Friday, June 10, 2011

To repeat the forest

Richard Long and Giuseppe Penone both came to prominence in the late sixties making art in the landscape, and their most recent work is currently being shown together at Haunch of Venison in London.  I went along last week keen to see Long's new work but equally interested in Penone, whose installations, sculptures and interventions have involved trees, leaves, rivers, earth and stones. I remember really liking his Breathing the Shadow - a room lined with fragrant laurel leaves containing a small gilt bronze lung - which we saw in 2000 in the old Tour de la Gache of the Palais Des Papes in Avignon.  This new exhibition is full of trees and starts with To repeat the forest - fragment 28, part of a series Penone has been making since 1969 where the trees hidden inside mass-produced lumber are liberated by carving away the pulp to reveal 'the way the tree rose into the sky, from which side it absorbed the southern light, whether it was born in a crowded forest, in a meadow or at the edge of a wood.'  Several works connect the skin of a tree to the touch of the artist - a wall drawing where rings propagate out from a finger print and photographs of like It Will Continue to Grow Except at This Point (1968-78) where a tree has been growing round a cast of the artist's hand.  One room is shared between Long and Penone - a stone spiral and a block of wood.  'Here Penone has chosen to show a wood work in which he has carved into the block following the rings of growth.  Long's sculpture in river stones is a spiral which echoes the expanding rings.'

The Richard Long exhibition is called 'Human Nature' and in addition to the expected text pieces, photographs and floor sculptures it includes a small room with objects that hint at the peopled landscape generally missing from his work - North African tent pegs, scrap metal from Niger and driftwood from the river Avon.  The final room includes a huge mud work called Human Nature (2011) which has a 'human' side made from clay with a Chinese blue pigment and a 'natural' side where Long has used a red clay from Vallauris in France.  Moor Moon (2009) is also a work in two parts, a 39 mile walk 'from one metaphor to another', pairing landmarks on Dartmoor with landmarks on the moon. I have listed the locations below as I think they each have their own poetry.  There is something poignant in the way an airless grey plain of basaltic lava on the moon has been named Sinus Iridium, the bay of rainbows. Here it is matched with Raybarrow Pool, described on Dartmoor Walks as a dangerous mire, 'an enclosed and isolated place'.

Visualising Richard Long striding through the landscape I couldn't help having the rather banal thought that all the walking has certainly kept him fit.  Fibonacci Walk, Somerset (2009) is a text work recording 'continuous walks on consecutive days' in 2009.  These increased in length according to the Fibonacci number sequence: 1 mile, 1 mile, 2 miles, 3 miles, 5, 8, 13, 21, 34, 55, 89.  89 miles?  So he walked 89 miles in one day?  After walking 55 miles the previous day?  Maybe it just seems extraordinary because I spend my days walking something more like a Kolakoski number sequence (1 mile, 2 miles, 2 miles, 1 mile...)  Long now has a lengthy back catalogue of walks that he can return to, re-trace and reinterpret. Two Continuous Walks Following the Same Line, England (2011) for example matches a straight walk northward across Dartmoor with another straight walk northward in 1979. Not much seems to have changed - a pair of buzzards, dead sheep, gorse, ponies... some larksong this time, foxes last time.  You could probably write a whole article on the different ways in which land artists have returned to those places they once made into artworks (for another example see the Simon English project I described last year). Giuseppe Penone too has gone back to the woods in order to photograph the trees he first came upon back in the early Arte Povera days; at Haunch of Venison, It will continue to grow except at this point - radiography (2010) shows the trace of the young artist's hand on a tree, in the form of a ghostly x-ray.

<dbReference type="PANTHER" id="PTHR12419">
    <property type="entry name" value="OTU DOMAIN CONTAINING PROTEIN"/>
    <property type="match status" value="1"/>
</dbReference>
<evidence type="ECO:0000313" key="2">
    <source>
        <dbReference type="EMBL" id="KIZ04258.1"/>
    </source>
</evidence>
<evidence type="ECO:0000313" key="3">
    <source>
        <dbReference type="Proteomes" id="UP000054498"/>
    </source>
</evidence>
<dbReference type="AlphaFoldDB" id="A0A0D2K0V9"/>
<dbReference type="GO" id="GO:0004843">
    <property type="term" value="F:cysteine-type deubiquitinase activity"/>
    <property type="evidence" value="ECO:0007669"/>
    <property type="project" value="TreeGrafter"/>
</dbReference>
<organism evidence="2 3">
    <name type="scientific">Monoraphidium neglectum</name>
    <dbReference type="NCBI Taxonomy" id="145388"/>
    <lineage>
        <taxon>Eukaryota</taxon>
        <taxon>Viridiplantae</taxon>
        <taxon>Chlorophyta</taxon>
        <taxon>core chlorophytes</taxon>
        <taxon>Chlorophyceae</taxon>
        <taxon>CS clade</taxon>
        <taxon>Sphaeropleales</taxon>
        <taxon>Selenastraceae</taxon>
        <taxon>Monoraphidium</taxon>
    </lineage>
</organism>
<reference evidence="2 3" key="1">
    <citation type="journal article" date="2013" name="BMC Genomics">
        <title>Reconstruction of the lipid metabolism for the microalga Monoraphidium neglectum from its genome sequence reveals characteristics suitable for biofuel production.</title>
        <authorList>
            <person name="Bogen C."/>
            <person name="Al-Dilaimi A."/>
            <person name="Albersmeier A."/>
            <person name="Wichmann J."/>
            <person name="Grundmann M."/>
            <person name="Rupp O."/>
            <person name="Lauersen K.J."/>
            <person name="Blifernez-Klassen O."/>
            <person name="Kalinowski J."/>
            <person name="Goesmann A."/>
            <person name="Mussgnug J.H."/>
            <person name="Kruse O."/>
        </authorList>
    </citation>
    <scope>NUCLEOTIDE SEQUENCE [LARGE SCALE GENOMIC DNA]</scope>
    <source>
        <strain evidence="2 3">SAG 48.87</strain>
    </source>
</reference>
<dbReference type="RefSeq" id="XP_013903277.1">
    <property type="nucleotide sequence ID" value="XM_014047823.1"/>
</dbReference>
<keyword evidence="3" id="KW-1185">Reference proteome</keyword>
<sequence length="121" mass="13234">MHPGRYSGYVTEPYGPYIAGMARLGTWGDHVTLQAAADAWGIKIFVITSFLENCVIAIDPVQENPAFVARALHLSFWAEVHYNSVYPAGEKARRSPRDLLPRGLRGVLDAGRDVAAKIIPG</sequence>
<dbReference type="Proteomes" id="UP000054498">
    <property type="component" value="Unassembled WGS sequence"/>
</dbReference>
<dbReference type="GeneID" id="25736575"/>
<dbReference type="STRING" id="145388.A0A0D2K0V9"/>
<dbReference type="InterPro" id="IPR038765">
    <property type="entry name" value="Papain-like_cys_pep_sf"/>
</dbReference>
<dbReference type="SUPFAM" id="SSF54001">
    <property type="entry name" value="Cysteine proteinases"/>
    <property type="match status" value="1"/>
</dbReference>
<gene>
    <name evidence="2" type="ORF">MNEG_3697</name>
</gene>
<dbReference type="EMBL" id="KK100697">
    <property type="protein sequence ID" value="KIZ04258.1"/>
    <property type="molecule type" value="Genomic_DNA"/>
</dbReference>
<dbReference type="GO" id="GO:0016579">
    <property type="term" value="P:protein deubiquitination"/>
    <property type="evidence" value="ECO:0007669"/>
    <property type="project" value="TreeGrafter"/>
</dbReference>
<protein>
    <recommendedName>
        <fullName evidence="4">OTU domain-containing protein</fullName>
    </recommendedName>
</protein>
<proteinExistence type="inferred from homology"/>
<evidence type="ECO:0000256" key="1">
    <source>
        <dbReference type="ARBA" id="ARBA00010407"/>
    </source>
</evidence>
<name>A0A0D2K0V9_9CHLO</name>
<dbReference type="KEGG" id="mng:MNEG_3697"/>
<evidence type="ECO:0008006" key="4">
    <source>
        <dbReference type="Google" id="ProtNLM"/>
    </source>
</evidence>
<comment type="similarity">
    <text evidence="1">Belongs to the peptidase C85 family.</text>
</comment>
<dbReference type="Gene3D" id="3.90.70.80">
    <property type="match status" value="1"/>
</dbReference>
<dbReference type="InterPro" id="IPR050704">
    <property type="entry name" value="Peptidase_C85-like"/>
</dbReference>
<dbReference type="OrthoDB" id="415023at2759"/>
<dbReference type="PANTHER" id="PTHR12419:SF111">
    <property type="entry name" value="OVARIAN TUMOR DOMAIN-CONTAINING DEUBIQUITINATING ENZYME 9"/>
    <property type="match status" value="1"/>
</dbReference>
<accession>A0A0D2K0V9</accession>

Mike C. said...

I've admired Richard Long since first seeing his work in the Bristol Arnolfini back in the 1970s. But that 89 miles... In one day that's a 24 hour walk at an average of 3.75 mph... Fit? I'll say.

I suppose we have to believe him, or the whole thing becomes pointless, but it does raise an interesting question about land art of the "verbal" sort i.e. how far is our trust part of the art?

If I write:

white clouds
white smoke
white snow
SOUTHAMPTON 18:12-18:15 10/6/2011

does its self-evident falsity as an experience undermine whatever truth value it may have as art?

What if it turned out that "Hamish Fulton" was the construct of an obese Glaswegian artist who had never left his sofa? (actually, I quite like that idea).


Plinius said...

Yes this one certainly stretched my credulity. You can see the image (and the other works in the exhibition here. Your suggestion concerning Hamish Fulton reminded me of the revelation in Blackadder the Third that Jane Austen was in actual fact a "huge Yorkshireman with a beard like a rhododendron bush."

Gardener in the Distance said...

I don't know very much, but I know that I like the work of both Richard Long and Giuseppe Penone, especially the latter, whose integrity and commitment, whose earthiness and sense of being somewhere ( else ) beguile me.

uair01 said...


I remember something about a French climber doing three mountains in one day ans speeding up his climb by not walking down the mountain but by using a hangglider.

The same effect can be achieved using McDonald's restaurants. They're all so alike that they form a network of teleportation portals. You enter one in Berlin and exit in Paris.